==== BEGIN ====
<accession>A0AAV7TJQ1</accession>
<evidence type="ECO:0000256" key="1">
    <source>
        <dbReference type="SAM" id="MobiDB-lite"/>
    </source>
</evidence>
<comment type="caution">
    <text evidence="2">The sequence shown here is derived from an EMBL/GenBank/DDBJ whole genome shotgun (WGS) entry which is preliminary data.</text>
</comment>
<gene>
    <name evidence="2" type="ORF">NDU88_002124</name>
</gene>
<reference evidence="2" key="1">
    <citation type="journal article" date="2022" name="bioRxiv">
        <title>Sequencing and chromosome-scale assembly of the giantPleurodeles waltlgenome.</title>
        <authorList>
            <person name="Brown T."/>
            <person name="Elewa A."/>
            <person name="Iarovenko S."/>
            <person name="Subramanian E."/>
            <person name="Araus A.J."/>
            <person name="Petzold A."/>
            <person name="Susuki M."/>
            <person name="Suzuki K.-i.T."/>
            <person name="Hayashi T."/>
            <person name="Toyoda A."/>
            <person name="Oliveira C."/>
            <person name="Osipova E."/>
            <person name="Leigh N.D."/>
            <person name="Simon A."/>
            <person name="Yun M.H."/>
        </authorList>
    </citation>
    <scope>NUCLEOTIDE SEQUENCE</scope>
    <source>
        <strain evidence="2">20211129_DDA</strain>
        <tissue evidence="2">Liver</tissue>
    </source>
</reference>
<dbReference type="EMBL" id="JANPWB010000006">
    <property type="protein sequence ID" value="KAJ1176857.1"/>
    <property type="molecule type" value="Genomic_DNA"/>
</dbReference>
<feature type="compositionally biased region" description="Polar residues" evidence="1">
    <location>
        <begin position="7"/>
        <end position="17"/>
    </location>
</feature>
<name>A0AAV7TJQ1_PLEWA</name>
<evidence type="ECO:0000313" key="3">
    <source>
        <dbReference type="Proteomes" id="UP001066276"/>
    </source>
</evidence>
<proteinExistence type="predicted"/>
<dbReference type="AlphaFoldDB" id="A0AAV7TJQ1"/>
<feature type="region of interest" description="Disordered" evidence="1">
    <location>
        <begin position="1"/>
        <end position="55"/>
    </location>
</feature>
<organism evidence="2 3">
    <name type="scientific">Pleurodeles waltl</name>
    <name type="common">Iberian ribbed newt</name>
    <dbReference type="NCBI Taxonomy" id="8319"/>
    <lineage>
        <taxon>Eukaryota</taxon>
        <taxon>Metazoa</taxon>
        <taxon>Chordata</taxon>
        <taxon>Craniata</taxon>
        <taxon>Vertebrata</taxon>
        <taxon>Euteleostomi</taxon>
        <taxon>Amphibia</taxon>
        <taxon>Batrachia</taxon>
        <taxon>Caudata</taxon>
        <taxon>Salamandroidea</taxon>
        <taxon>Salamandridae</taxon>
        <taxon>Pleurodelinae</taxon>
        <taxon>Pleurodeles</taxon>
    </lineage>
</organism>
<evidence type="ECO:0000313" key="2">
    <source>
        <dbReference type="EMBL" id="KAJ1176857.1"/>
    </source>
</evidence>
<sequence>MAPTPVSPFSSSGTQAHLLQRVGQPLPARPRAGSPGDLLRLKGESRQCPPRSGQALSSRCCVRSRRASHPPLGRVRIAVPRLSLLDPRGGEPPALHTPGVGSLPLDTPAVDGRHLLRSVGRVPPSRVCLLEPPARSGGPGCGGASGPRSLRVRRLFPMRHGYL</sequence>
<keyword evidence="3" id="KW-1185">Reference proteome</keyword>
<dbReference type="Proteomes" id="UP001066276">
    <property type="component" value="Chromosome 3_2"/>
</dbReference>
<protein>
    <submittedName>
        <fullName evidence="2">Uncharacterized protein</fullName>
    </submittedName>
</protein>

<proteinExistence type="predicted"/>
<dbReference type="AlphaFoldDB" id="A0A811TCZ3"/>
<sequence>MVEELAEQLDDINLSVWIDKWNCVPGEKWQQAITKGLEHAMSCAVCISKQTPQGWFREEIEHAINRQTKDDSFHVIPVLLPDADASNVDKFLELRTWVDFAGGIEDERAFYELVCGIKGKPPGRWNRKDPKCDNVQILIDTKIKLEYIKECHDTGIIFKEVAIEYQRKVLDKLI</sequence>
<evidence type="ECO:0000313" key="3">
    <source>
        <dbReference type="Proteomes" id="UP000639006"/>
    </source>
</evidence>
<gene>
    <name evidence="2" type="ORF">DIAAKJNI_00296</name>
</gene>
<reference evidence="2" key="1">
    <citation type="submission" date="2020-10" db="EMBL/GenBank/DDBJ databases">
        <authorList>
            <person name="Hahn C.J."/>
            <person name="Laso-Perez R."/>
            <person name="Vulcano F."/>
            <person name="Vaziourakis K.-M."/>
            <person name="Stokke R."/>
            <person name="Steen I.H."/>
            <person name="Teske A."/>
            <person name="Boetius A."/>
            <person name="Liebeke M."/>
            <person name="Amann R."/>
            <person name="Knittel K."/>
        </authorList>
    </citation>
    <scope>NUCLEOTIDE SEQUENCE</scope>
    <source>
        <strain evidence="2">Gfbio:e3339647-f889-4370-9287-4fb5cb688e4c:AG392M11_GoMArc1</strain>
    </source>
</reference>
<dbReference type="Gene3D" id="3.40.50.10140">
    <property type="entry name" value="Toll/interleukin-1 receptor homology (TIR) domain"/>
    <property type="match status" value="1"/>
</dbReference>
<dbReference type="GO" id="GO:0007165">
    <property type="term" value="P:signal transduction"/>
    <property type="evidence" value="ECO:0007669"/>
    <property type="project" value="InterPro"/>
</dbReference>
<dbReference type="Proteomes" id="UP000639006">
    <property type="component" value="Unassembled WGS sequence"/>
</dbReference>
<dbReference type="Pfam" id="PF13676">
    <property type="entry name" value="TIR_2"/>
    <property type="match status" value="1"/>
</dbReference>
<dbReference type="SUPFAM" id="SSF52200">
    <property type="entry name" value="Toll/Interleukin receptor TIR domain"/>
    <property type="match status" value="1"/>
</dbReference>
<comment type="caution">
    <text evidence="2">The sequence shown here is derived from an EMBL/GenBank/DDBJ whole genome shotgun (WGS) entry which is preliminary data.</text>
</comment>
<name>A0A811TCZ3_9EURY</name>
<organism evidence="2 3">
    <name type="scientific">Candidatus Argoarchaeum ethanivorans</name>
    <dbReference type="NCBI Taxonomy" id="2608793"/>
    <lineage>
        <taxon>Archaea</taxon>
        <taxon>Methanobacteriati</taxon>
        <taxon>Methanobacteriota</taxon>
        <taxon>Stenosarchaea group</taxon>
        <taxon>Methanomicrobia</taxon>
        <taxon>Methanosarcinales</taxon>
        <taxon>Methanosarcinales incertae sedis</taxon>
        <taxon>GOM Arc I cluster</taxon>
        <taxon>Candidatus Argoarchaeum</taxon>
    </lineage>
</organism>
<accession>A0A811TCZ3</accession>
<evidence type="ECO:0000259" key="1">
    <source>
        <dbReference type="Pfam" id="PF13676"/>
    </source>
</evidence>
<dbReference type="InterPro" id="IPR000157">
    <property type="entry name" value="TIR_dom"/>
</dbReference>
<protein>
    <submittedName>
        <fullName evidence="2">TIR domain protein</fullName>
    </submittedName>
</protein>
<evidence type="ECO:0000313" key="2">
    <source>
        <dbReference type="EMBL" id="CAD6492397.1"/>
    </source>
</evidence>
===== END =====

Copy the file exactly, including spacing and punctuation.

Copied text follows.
<accession>A0AAV7TJQ1</accession>
<evidence type="ECO:0000256" key="1">
    <source>
        <dbReference type="SAM" id="MobiDB-lite"/>
    </source>
</evidence>
<comment type="caution">
    <text evidence="2">The sequence shown here is derived from an EMBL/GenBank/DDBJ whole genome shotgun (WGS) entry which is preliminary data.</text>
</comment>
<gene>
    <name evidence="2" type="ORF">NDU88_002124</name>
</gene>
<reference evidence="2" key="1">
    <citation type="journal article" date="2022" name="bioRxiv">
        <title>Sequencing and chromosome-scale assembly of the giantPleurodeles waltlgenome.</title>
        <authorList>
            <person name="Brown T."/>
            <person name="Elewa A."/>
            <person name="Iarovenko S."/>
            <person name="Subramanian E."/>
            <person name="Araus A.J."/>
            <person name="Petzold A."/>
            <person name="Susuki M."/>
            <person name="Suzuki K.-i.T."/>
            <person name="Hayashi T."/>
            <person name="Toyoda A."/>
            <person name="Oliveira C."/>
            <person name="Osipova E."/>
            <person name="Leigh N.D."/>
            <person name="Simon A."/>
            <person name="Yun M.H."/>
        </authorList>
    </citation>
    <scope>NUCLEOTIDE SEQUENCE</scope>
    <source>
        <strain evidence="2">20211129_DDA</strain>
        <tissue evidence="2">Liver</tissue>
    </source>
</reference>
<dbReference type="EMBL" id="JANPWB010000006">
    <property type="protein sequence ID" value="KAJ1176857.1"/>
    <property type="molecule type" value="Genomic_DNA"/>
</dbReference>
<feature type="compositionally biased region" description="Polar residues" evidence="1">
    <location>
        <begin position="7"/>
        <end position="17"/>
    </location>
</feature>
<name>A0AAV7TJQ1_PLEWA</name>
<evidence type="ECO:0000313" key="3">
    <source>
        <dbReference type="Proteomes" id="UP001066276"/>
    </source>
</evidence>
<proteinExistence type="predicted"/>
<dbReference type="AlphaFoldDB" id="A0AAV7TJQ1"/>
<feature type="region of interest" description="Disordered" evidence="1">
    <location>
        <begin position="1"/>
        <end position="55"/>
    </location>
</feature>
<organism evidence="2 3">
    <name type="scientific">Pleurodeles waltl</name>
    <name type="common">Iberian ribbed newt</name>
    <dbReference type="NCBI Taxonomy" id="8319"/>
    <lineage>
        <taxon>Eukaryota</taxon>
        <taxon>Metazoa</taxon>
        <taxon>Chordata</taxon>
        <taxon>Craniata</taxon>
        <taxon>Vertebrata</taxon>
        <taxon>Euteleostomi</taxon>
        <taxon>Amphibia</taxon>
        <taxon>Batrachia</taxon>
        <taxon>Caudata</taxon>
        <taxon>Salamandroidea</taxon>
        <taxon>Salamandridae</taxon>
        <taxon>Pleurodelinae</taxon>
        <taxon>Pleurodeles</taxon>
    </lineage>
</organism>
<evidence type="ECO:0000313" key="2">
    <source>
        <dbReference type="EMBL" id="KAJ1176857.1"/>
    </source>
</evidence>
<sequence>MAPTPVSPFSSSGTQAHLLQRVGQPLPARPRAGSPGDLLRLKGESRQCPPRSGQALSSRCCVRSRRASHPPLGRVRIAVPRLSLLDPRGGEPPALHTPGVGSLPLDTPAVDGRHLLRSVGRVPPSRVCLLEPPARSGGPGCGGASGPRSLRVRRLFPMRHGYL</sequence>
<keyword evidence="3" id="KW-1185">Reference proteome</keyword>
<dbReference type="Proteomes" id="UP001066276">
    <property type="component" value="Chromosome 3_2"/>
</dbReference>
<protein>
    <submittedName>
        <fullName evidence="2">Uncharacterized protein</fullName>
    </submittedName>
</protein>

<proteinExistence type="predicted"/>
<dbReference type="AlphaFoldDB" id="A0A811TCZ3"/>
<sequence>MVEELAEQLDDINLSVWIDKWNCVPGEKWQQAITKGLEHAMSCAVCISKQTPQGWFREEIEHAINRQTKDDSFHVIPVLLPDADASNVDKFLELRTWVDFAGGIEDERAFYELVCGIKGKPPGRWNRKDPKCDNVQILIDTKIKLEYIKECHDTGIIFKEVAIEYQRKVLDKLI</sequence>
<evidence type="ECO:0000313" key="3">
    <source>
        <dbReference type="Proteomes" id="UP000639006"/>
    </source>
</evidence>
<gene>
    <name evidence="2" type="ORF">DIAAKJNI_00296</name>
</gene>
<reference evidence="2" key="1">
    <citation type="submission" date="2020-10" db="EMBL/GenBank/DDBJ databases">
        <authorList>
            <person name="Hahn C.J."/>
            <person name="Laso-Perez R."/>
            <person name="Vulcano F."/>
            <person name="Vaziourakis K.-M."/>
            <person name="Stokke R."/>
            <person name="Steen I.H."/>
            <person name="Teske A."/>
            <person name="Boetius A."/>
            <person name="Liebeke M."/>
            <person name="Amann R."/>
            <person name="Knittel K."/>
        </authorList>
    </citation>
    <scope>NUCLEOTIDE SEQUENCE</scope>
    <source>
        <strain evidence="2">Gfbio:e3339647-f889-4370-9287-4fb5cb688e4c:AG392M11_GoMArc1</strain>
    </source>
</reference>
<dbReference type="Gene3D" id="3.40.50.10140">
    <property type="entry name" value="Toll/interleukin-1 receptor homology (TIR) domain"/>
    <property type="match status" value="1"/>
</dbReference>
<dbReference type="GO" id="GO:0007165">
    <property type="term" value="P:signal transduction"/>
    <property type="evidence" value="ECO:0007669"/>
    <property type="project" value="InterPro"/>
</dbReference>
<dbReference type="Proteomes" id="UP000639006">
    <property type="component" value="Unassembled WGS sequence"/>
</dbReference>
<dbReference type="Pfam" id="PF13676">
    <property type="entry name" value="TIR_2"/>
    <property type="match status" value="1"/>
</dbReference>
<dbReference type="SUPFAM" id="SSF52200">
    <property type="entry name" value="Toll/Interleukin receptor TIR domain"/>
    <property type="match status" value="1"/>
</dbReference>
<comment type="caution">
    <text evidence="2">The sequence shown here is derived from an EMBL/GenBank/DDBJ whole genome shotgun (WGS) entry which is preliminary data.</text>
</comment>
<name>A0A811TCZ3_9EURY</name>
<organism evidence="2 3">
    <name type="scientific">Candidatus Argoarchaeum ethanivorans</name>
    <dbReference type="NCBI Taxonomy" id="2608793"/>
    <lineage>
        <taxon>Archaea</taxon>
        <taxon>Methanobacteriati</taxon>
        <taxon>Methanobacteriota</taxon>
        <taxon>Stenosarchaea group</taxon>
        <taxon>Methanomicrobia</taxon>
        <taxon>Methanosarcinales</taxon>
        <taxon>Methanosarcinales incertae sedis</taxon>
        <taxon>GOM Arc I cluster</taxon>
        <taxon>Candidatus Argoarchaeum</taxon>
    </lineage>
</organism>
<accession>A0A811TCZ3</accession>
<evidence type="ECO:0000259" key="1">
    <source>
        <dbReference type="Pfam" id="PF13676"/>
    </source>
</evidence>
<dbReference type="InterPro" id="IPR000157">
    <property type="entry name" value="TIR_dom"/>
</dbReference>
<protein>
    <submittedName>
        <fullName evidence="2">TIR domain protein</fullName>
    </submittedName>
</protein>
<evidence type="ECO:0000313" key="2">
    <source>
        <dbReference type="EMBL" id="CAD6492397.1"/>
    </source>
</evidence>